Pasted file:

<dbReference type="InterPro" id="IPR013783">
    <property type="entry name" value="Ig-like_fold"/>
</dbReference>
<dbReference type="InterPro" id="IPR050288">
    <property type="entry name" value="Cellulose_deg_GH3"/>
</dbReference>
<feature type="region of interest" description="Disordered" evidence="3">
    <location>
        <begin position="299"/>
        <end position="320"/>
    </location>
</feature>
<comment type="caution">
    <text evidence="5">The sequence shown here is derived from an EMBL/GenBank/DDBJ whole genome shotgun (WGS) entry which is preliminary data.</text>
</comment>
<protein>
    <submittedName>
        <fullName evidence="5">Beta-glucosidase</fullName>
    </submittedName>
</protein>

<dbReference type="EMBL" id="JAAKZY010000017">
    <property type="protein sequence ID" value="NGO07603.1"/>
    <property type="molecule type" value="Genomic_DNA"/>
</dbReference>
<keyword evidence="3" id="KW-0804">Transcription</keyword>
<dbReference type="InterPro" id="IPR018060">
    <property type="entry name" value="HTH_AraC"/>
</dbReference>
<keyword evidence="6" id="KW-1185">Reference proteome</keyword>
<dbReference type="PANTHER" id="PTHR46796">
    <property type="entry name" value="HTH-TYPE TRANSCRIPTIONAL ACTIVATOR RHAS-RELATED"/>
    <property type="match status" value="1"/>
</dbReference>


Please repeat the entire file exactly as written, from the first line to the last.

<dbReference type="InterPro" id="IPR013783">
    <property type="entry name" value="Ig-like_fold"/>
</dbReference>
<dbReference type="InterPro" id="IPR050288">
    <property type="entry name" value="Cellulose_deg_GH3"/>
</dbReference>
<feature type="region of interest" description="Disordered" evidence="3">
    <location>
        <begin position="299"/>
        <end position="320"/>
    </location>
</feature>
<comment type="caution">
    <text evidence="5">The sequence shown here is derived from an EMBL/GenBank/DDBJ whole genome shotgun (WGS) entry which is preliminary data.</text>
</comment>
<protein>
    <submittedName>
        <fullName evidence="5">Beta-glucosidase</fullName>
    </submittedName>
</protein>

<dbReference type="EMBL" id="JAAKZY010000017">
    <property type="protein sequence ID" value="NGO07603.1"/>
    <property type="molecule type" value="Genomic_DNA"/>
</dbReference>
<keyword evidence="3" id="KW-0804">Transcription</keyword>
<dbReference type="InterPro" id="IPR018060">
    <property type="entry name" value="HTH_AraC"/>
</dbReference>
<keyword evidence="6" id="KW-1185">Reference proteome</keyword>
<dbReference type="PANTHER" id="PTHR46796">
    <property type="entry name" value="HTH-TYPE TRANSCRIPTIONAL ACTIVATOR RHAS-RELATED"/>
    <property type="match status" value="1"/>
</dbReference>